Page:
I am speaking to the owner of a newly established medical practice who’s happily caring for patients and finally bringing in revenue. I ask, “Do you have a team to ensure your organization is recognized as participating with all the insurance plans that you bill?”
They respond, “I didn’t think about that.”
That’s the answer I receive 90% of the time when I ask that question.
Happy to deliver care and less concerned with financial details
New practices are eager to start, deliver care, and bring revenue in, but they’re typically less concerned about or aware of their financial arrangements with insurance payers. Even when practices become well established, they may not give much thought to credentialing—the process of accurately confirming credentials and enrolling providers in contracts with commercial insurance plans.
Comfortable with non-par payments
Week after week, a practice may receive out-of-network reimbursement and grow accustomed to it. They may never realize they can earn more for the same services by ensuring physicians and other providers are accurately enrolled in insurance contracts.
Claims may not get paid at all. Rejected claims may come back from the insurance payer with a note that an authorization is needed. Office staff may not realize that authorization is needed because the providers who are delivering care are not credentialed and, therefore, considered out of network.
Instead of addressing the root problem, the office staff tries to obtain authorization for each incident, which can be time-consuming. If the practice merely addressed the source issue—the gap in contracting and credentialing—they would get higher reimbursement and simultaneously reduce overhead costs.
The second time around
A provider may see their claims are paid regularly. Suddenly, payment stops. The provider thinks, “Wait a minute. I was credentialed, I was contracted.” What happened?
More than likely, recredentialing fell through the cracks. Provider credentials must be renewed every three to five years depending upon the terms of their contract with the insurance plan.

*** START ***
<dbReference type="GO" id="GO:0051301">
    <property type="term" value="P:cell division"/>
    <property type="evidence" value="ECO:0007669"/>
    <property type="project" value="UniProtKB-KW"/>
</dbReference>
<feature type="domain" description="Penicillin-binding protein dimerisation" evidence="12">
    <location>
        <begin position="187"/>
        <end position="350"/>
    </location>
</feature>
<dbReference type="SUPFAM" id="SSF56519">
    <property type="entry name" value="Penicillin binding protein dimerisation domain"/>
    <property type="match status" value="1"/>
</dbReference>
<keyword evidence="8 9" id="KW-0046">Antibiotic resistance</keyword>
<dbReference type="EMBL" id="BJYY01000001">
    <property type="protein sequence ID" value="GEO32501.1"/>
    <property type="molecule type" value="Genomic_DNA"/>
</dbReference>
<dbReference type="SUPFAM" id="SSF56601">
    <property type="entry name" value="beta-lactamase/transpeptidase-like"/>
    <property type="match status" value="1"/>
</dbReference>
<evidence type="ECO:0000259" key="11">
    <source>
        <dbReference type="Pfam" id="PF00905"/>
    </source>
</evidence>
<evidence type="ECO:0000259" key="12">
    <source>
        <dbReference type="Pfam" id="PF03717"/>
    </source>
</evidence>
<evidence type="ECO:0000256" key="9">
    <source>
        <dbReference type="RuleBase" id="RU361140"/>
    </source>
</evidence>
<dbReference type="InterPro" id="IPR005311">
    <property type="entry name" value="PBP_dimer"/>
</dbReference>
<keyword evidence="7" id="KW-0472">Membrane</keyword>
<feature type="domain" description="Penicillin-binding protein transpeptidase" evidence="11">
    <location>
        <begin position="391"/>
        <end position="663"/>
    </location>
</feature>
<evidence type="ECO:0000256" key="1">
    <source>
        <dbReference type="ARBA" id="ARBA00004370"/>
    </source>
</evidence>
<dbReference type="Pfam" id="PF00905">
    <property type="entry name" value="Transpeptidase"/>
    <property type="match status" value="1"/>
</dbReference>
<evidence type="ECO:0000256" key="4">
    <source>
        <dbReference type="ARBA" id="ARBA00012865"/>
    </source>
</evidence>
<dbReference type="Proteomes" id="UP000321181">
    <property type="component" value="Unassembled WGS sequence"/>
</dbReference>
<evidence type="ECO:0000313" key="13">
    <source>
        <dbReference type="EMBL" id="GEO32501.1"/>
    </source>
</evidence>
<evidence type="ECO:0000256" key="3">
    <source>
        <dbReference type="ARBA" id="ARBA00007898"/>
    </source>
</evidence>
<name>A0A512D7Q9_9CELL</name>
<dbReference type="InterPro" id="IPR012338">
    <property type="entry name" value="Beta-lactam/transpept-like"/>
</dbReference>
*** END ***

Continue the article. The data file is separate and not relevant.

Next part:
A letter from the insurance plan that says ‘it’s time to recredential’ gets put aside, lost in a stack of papers, and, ultimately, forgotten. The provider then becomes a nonparticipant with the plan. To remedy the problem, an entirely new application must be submitted on the provider’s behalf.
A little-known risk of professional mobility
Physicians and other clinical providers have many professional options as they seek to improve their careers and livelihood. However, when taking advantage of these options, providers may fail to consider the impact on their contracts with the insurance companies that pay them.
For example, a provider may set up their own practice. After a time, this provider decides to become part of a larger, hospital-based healthcare system. The system may use a separate entity (a delegation) to credential its healthcare providers. The provider, who before had their own practice, now forfeits the right to negotiate with insurance payers on their own behalf.
The same provider may later decide to take their practice back and become independent again. Often, the provider doesn’t realize that once they separate from the hospital-based healthcare system, they no longer have any contract relationship with insurance payers. When they start to submit claims as an independent practice, these claims will be rejected as out of network or paid at a non-participating rate. The provider fails to realize they must be uniquely credentialed as a private practice again.
Tedious? Yes. Important? Well…yeah
Confirming credentials of healthcare providers and ensuring they are properly enrolled with insurance payers is labor-intensive, time-consuming, and adds to overhead expenses. Consider an individual provider or medical practice that has contracts with 30 different insurance plans: not only must an application be submitted for each plan, but each submission requires follow-up.
Is it worth worrying about? Proper credentialing means services can be reimbursed to their fullest potential. Credentialing also brings physicians and other providers better exposure to their desired market because their practice gets listed in public, commercial-payer directories.
Credentialing will never be the primary focus for medical practices. Delivery of care and achieving the best possible outcomes will and should always be top priority. However, when it comes to the long-term, financial viability of any medical practice—especially a practice not tied to a large healthcare system—details of insurance contracts and credentialing are extremely important. If you have any questions about credentialing, NextGen Healthcare is here to help.
To find out if your practice may benefit from professional credentialing services, take this short quiz.